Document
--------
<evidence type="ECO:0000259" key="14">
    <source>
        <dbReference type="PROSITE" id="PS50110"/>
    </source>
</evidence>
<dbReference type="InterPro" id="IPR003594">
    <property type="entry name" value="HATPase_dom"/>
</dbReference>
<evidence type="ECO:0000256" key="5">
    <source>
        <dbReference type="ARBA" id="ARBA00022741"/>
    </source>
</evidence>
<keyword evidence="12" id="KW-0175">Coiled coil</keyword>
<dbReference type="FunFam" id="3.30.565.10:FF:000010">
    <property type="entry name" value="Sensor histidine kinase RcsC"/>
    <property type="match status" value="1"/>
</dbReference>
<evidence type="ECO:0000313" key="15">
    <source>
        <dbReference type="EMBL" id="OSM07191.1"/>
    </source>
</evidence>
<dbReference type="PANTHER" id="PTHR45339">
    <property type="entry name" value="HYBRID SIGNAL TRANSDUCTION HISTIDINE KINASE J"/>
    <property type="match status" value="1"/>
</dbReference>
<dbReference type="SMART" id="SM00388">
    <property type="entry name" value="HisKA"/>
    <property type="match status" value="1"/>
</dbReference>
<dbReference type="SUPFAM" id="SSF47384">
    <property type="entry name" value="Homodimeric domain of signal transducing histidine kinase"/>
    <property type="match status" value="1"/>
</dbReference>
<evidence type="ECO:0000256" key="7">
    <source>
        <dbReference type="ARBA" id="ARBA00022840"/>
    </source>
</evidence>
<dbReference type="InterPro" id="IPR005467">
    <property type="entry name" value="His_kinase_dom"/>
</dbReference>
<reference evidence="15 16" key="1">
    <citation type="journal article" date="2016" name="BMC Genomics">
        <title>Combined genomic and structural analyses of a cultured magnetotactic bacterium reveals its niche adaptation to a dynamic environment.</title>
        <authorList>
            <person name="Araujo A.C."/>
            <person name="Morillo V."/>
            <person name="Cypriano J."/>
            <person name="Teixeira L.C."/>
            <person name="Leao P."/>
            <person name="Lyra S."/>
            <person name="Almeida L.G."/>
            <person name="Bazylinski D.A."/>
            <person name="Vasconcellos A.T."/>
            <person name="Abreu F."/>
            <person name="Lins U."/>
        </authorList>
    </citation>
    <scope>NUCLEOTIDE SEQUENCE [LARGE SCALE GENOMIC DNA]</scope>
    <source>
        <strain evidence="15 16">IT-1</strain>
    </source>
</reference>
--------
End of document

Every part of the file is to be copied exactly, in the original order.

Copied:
<evidence type="ECO:0000259" key="14">
    <source>
        <dbReference type="PROSITE" id="PS50110"/>
    </source>
</evidence>
<dbReference type="InterPro" id="IPR003594">
    <property type="entry name" value="HATPase_dom"/>
</dbReference>
<evidence type="ECO:0000256" key="5">
    <source>
        <dbReference type="ARBA" id="ARBA00022741"/>
    </source>
</evidence>
<keyword evidence="12" id="KW-0175">Coiled coil</keyword>
<dbReference type="FunFam" id="3.30.565.10:FF:000010">
    <property type="entry name" value="Sensor histidine kinase RcsC"/>
    <property type="match status" value="1"/>
</dbReference>
<evidence type="ECO:0000313" key="15">
    <source>
        <dbReference type="EMBL" id="OSM07191.1"/>
    </source>
</evidence>
<dbReference type="PANTHER" id="PTHR45339">
    <property type="entry name" value="HYBRID SIGNAL TRANSDUCTION HISTIDINE KINASE J"/>
    <property type="match status" value="1"/>
</dbReference>
<dbReference type="SMART" id="SM00388">
    <property type="entry name" value="HisKA"/>
    <property type="match status" value="1"/>
</dbReference>
<dbReference type="SUPFAM" id="SSF47384">
    <property type="entry name" value="Homodimeric domain of signal transducing histidine kinase"/>
    <property type="match status" value="1"/>
</dbReference>
<evidence type="ECO:0000256" key="7">
    <source>
        <dbReference type="ARBA" id="ARBA00022840"/>
    </source>
</evidence>
<dbReference type="InterPro" id="IPR005467">
    <property type="entry name" value="His_kinase_dom"/>
</dbReference>
<reference evidence="15 16" key="1">
    <citation type="journal article" date="2016" name="BMC Genomics">
        <title>Combined genomic and structural analyses of a cultured magnetotactic bacterium reveals its niche adaptation to a dynamic environment.</title>
        <authorList>
            <person name="Araujo A.C."/>
            <person name="Morillo V."/>
            <person name="Cypriano J."/>
            <person name="Teixeira L.C."/>
            <person name="Leao P."/>
            <person name="Lyra S."/>
            <person name="Almeida L.G."/>
            <person name="Bazylinski D.A."/>
            <person name="Vasconcellos A.T."/>
            <person name="Abreu F."/>
            <person name="Lins U."/>
        </authorList>
    </citation>
    <scope>NUCLEOTIDE SEQUENCE [LARGE SCALE GENOMIC DNA]</scope>
    <source>
        <strain evidence="15 16">IT-1</strain>
    </source>
</reference>